CMS Issues Final Rules Boosting Payments for Inpatient, Hospice Care
On Monday, CMS released two final rules managing the Medicare payment schedule for hospice care and general acute care and long-term care hospitals for fiscal year 2015, Modern Healthcare reports.
Hospice Payment Rule
CMS in its first rule increased payments for hospices in fiscal year 2015 by 1.4%, or $230 million, more than FY 2014 payments.
The rule also finalized a requirement that hospices submit a "notice of election" within five days of a patient referral or face fines. According to Modern Healthcare, the rule is designed to reduce non-hospice claims that are related to a patient's terminal condition.
However, CMS said that providers can appeal a missed deadline for the requirement because of exceptional circumstances, such as damages from a fire, flood or earthquake (Dickson/Demko, Modern Healthcare, 8/4).
Inpatient Payment Rule
The rule is scheduled to take effect Oct. 1 (Modern Healthcare, 8/4). It affects 3,400 acute care hospitals and about 435 long-term care hospitals (Goad, The Hill, 8/4).
CMS also announced that it would distribute $7.65 billion in payments to hospitals for uncompensated care, a drop from the initially proposed $8.56 billion. The agency said that the decrease in such payments for Medicare Disproportionate Share Hospitals was linked to lowered estimates on hospital inpatient spending, as well as revised estimates for the number of uninsured patients.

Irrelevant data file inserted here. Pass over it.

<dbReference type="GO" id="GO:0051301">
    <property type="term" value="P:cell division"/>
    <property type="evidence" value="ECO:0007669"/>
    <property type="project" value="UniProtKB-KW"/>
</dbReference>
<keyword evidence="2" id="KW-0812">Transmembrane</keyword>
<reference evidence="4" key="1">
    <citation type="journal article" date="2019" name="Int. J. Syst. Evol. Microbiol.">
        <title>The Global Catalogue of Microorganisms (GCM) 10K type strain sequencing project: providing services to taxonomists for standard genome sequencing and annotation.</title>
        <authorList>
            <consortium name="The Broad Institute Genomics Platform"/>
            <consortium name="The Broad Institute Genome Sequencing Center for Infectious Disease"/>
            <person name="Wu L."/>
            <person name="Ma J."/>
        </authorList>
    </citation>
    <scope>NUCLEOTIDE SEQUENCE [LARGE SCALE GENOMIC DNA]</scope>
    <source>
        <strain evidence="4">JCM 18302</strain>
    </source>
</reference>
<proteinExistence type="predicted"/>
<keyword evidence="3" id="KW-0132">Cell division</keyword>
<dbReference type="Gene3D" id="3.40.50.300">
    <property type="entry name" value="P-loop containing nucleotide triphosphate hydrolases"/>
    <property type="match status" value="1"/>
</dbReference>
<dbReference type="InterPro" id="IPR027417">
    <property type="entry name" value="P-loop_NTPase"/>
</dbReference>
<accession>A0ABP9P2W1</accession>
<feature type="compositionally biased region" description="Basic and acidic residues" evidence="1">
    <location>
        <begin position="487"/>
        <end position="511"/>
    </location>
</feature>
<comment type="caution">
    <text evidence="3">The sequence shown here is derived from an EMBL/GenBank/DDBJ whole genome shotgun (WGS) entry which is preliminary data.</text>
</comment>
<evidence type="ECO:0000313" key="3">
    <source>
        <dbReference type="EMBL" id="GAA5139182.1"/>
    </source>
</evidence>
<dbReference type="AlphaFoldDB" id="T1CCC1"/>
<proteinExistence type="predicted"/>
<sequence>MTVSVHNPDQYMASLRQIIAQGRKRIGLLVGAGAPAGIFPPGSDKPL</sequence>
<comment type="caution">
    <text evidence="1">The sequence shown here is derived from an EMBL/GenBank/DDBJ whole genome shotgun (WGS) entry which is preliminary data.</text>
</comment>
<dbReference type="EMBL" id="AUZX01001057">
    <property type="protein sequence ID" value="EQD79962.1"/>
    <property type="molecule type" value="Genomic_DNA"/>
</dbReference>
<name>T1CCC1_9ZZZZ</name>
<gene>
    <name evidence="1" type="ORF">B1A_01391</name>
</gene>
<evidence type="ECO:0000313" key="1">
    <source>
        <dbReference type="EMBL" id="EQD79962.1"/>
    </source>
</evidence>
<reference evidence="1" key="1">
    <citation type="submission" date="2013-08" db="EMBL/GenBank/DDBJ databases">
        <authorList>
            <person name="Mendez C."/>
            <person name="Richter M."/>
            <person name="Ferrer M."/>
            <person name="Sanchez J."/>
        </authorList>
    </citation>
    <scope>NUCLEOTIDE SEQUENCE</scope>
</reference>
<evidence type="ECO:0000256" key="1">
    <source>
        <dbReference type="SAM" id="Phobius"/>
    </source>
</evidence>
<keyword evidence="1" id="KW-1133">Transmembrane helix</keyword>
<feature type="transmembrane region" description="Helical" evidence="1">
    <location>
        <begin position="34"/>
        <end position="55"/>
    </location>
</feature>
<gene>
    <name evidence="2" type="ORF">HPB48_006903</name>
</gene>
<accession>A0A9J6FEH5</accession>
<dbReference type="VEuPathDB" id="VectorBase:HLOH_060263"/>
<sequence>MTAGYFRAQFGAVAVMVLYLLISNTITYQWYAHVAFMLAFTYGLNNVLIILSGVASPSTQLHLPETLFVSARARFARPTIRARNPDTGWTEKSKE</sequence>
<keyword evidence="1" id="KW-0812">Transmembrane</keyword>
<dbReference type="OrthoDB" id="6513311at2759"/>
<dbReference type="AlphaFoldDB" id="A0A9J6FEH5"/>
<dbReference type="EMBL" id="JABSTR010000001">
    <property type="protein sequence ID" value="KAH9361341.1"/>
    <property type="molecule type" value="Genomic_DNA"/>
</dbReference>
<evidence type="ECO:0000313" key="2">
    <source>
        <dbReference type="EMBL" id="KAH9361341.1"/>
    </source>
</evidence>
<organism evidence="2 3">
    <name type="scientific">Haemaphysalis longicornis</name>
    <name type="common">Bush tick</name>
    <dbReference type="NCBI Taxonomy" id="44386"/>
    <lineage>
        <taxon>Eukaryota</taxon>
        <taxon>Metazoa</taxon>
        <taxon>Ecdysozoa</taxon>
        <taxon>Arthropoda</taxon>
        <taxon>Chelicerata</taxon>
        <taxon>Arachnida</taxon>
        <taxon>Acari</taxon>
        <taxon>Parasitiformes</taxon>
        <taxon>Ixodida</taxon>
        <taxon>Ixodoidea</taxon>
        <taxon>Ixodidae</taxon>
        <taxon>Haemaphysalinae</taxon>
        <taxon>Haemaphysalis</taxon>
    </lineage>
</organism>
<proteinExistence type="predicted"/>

In addition, CMS announced a market basket update of 2.9%, although it said that the rate would decrease by one-quarter among hospitals that do not adequately participate in CMS' quality reporting or electronic health record programs (Reuters, 8/4).
The rule also increases the maximum payment reduction from 2% to 3% under the Hospital Readmissions Reduction Program, which aims to reduce payment for hospital-acquired conditions and readmissions. Acute care hospitals that report the most hospital-acquired conditions will see Medicare reimbursement reductions of 1% (Modern Healthcare, 8/4).
Overall, CMS projected that payments to acute care hospitals would decrease by $756 million and that payment to long-term care hospitals would increase by $62 million (Reuters, 8/4).
American Hospital Association Senior Vice President Linda Fishman said that the cuts included in the inpatient care rule "will make it more difficult for hospitals to maintain their commitment to their communities." She added, "These payments provide vital support to hospitals that serve the most vulnerable patients" (Reuters, 8/4).This is part of the California Healthline Daily Edition, a summary of health policy coverage from major news organizations. Sign up for an email subscription.